Is there a ‘right’ way to write about suicide?

Since the first book of the Station series was released, the feedback was overwhelmingly positive, even though one of the main themes in the story is about suicide. How did that happen? Well, a year ago I wouldn’t have been able to answer that question, but after writing two more books in the story, plus three novelettes about a handful of other characters, I think it’s possible to answer that question now.

Writing is about fleshing out a story that readers will relate to. And writers don’t always have a choice about what story comes to them. With Dying to Forget, that’s exactly what happened to me. See, the year before starting the book, one of my beloved aunts committed suicide. Some might think that with her troubled past (and several failed attempts to kill herself) that it wouldn’t have been a shock to our family. But it so was. I will never forget the day that one of my other aunt’s called and told me. I stood in my hallway wailing. To be honest, I never thought it would actually happen. Teresa had a laugh that would fill an entire room. She just had a…presence that commanded attention, and our family will forever miss her. I began dreaming about her, and thinking about her often. ‘What would her advice be?’ ‘What would she say about that…?’ And it really did feel like she was the voice inside my head for a while there. It was my way of holding onto her, I suppose.

When Piper Willow was born, it was a combination of my real life experiences, combined with insane things my imagination does while I sleep, that created her story. See, I understand what it’s like to lose someone to suicide. I know what it’s like to be there when they’ve attempted it and failed, and they are locked up in a mental hospital on watch. I know the depression. The pain. The sorrow. I also know what it’s like to be left wondering ‘why’. And the guilt that quickly follows that question.

Writing about suicide isn’t easy, regardless of your writing abilities, style, or experience. But it absolutely must be done. How come, you might ask? Because it happens. Every day. Our youths are at risk, but even in the face of such a constant multi-media way of living, there are still hundreds, thousands of children and young adults (and yes, older adults, too) that are depressed, lost, hurting. So many souls that feel hopeless. I’ve talked to so many beautifully damaged people since writing Dying to Forget, and each has a common denominator – a common thread that bounds them all together: they keep all that pain and depression inside. They hide it. In our culture, it’s taboo to talk about mental illness, depression and yes, suicide. It shouldn’t be, especially because I know for a fact, that many of us have been there. Perhaps this is why some readers relate to Piper Willow; she’s been there and hit bottom, and wants nothing more than to help others from the same fate.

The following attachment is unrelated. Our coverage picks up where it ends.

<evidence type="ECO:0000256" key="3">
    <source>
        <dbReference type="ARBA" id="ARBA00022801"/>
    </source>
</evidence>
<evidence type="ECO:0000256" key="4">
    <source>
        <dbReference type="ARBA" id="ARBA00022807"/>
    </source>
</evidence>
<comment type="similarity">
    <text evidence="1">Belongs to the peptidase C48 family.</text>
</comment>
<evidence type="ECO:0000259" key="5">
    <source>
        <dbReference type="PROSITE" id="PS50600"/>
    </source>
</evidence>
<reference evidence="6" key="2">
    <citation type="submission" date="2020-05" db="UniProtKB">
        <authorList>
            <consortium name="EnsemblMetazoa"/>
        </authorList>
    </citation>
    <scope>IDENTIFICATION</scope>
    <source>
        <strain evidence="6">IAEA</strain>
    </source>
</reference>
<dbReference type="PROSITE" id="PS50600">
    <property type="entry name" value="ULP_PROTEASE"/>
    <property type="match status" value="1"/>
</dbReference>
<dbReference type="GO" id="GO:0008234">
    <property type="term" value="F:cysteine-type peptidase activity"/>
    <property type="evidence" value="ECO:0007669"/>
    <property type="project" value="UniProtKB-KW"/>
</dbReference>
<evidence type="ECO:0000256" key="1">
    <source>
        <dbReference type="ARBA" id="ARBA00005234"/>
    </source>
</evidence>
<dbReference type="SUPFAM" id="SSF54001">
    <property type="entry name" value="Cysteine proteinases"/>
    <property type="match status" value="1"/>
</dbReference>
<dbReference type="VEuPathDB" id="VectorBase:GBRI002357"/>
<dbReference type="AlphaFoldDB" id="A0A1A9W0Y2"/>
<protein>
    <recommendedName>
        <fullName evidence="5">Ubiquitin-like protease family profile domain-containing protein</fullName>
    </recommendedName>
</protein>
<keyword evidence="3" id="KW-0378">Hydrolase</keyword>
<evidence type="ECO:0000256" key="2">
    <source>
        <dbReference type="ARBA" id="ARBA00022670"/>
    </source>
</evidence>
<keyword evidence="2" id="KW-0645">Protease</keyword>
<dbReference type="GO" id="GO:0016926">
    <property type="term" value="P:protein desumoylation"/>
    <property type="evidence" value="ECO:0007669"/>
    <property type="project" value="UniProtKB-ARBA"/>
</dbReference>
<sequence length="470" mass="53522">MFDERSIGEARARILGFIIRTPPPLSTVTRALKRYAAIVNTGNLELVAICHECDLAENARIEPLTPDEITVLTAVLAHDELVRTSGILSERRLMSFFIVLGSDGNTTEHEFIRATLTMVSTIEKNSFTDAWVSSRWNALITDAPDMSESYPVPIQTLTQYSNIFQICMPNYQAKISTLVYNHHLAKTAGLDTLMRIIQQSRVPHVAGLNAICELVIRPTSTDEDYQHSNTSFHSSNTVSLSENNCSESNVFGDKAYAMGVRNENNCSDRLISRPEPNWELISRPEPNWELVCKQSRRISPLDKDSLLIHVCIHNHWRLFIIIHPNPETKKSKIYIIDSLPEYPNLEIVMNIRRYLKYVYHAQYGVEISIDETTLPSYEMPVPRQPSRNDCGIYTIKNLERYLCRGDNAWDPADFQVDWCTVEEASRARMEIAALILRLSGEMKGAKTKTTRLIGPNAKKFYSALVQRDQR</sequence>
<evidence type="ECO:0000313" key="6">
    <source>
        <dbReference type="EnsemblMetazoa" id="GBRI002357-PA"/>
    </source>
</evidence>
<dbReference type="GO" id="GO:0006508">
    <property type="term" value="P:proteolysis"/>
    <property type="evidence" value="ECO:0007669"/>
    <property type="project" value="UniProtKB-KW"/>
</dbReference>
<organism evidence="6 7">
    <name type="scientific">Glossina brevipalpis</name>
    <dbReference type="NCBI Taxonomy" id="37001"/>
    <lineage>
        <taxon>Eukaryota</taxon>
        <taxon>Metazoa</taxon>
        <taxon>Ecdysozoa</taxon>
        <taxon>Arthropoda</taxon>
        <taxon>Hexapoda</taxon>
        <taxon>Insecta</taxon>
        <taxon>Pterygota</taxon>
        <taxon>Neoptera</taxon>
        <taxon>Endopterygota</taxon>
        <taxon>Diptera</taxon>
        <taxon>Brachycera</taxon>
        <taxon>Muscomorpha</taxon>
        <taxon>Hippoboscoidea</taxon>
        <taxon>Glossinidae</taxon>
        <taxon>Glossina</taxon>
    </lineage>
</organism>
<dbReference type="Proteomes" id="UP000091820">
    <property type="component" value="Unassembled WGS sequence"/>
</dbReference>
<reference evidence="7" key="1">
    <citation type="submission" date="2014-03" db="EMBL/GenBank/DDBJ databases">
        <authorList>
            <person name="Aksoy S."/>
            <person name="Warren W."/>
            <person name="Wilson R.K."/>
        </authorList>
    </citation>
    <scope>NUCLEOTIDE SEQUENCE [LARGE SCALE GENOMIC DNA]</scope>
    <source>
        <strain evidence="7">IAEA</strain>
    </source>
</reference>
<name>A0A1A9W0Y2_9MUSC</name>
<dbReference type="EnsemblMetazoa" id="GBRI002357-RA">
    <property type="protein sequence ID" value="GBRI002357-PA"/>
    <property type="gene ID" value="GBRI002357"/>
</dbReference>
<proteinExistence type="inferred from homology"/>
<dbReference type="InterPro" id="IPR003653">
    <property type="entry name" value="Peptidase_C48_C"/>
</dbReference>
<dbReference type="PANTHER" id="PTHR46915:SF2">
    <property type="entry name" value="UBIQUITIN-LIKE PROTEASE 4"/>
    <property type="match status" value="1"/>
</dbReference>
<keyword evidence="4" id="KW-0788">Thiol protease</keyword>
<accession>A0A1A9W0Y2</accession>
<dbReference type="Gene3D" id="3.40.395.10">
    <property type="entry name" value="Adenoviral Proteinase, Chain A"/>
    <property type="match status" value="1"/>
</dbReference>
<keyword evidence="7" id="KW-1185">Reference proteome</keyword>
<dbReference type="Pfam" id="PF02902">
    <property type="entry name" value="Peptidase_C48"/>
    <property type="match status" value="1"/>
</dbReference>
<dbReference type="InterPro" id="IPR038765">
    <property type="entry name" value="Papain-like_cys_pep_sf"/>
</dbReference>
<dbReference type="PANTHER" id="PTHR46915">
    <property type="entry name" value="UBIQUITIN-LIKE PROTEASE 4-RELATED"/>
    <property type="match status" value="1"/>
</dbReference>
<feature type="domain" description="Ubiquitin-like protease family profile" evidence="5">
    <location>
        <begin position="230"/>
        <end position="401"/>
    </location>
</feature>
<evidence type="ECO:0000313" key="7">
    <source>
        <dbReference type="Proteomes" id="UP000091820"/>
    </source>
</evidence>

It’s time for us to step-up and pay attention to our kids. Let them know that it’s okay to feel like shit, but that tomorrow might be better. And if not tomorrow, the day after that. The struggle is real, but it’s worth it. Life is worth fighting for. None of us are perfect; Piper Willow isn’t either. She’s meant to be a flawed, damaged, imperfect and confused teen. Because that’s human. In a story full of death and pain, there has to be second chances and hope. That’s what I’d like readers to take away from the Station books. Hope. It’s there for all of us, even those who feel totally alone. In the real world, there’s a Piper Willow, a Ryan Burke, a Mallory, a Kerry-Anne, a Sloan Nash, and a Niles Abbott out there trying to survive. And they all need you. They need me. They need us all.

So, is there a right way to write about suicide? No, I don’t think so. Because suicide isn’t pretty. It’s raw, it’s painful, it’s real, and above all, it’s final. With tact, emotion and compassion, a writer can pull it off. I think it should be talked about more, written about more, so that it’s not so taboo. We can’t pretend this doesn’t happen. Society is not perfect, and our kids aren’t either. But you know what, that’s okay. Perfect is over-rated.

For all those who feel broken, lost and hurting – you aren’t alone, you really aren’t. The sun rose for you this morning. Your second chance is here…now. Take it, and get the support and help you need. Life is waiting for you.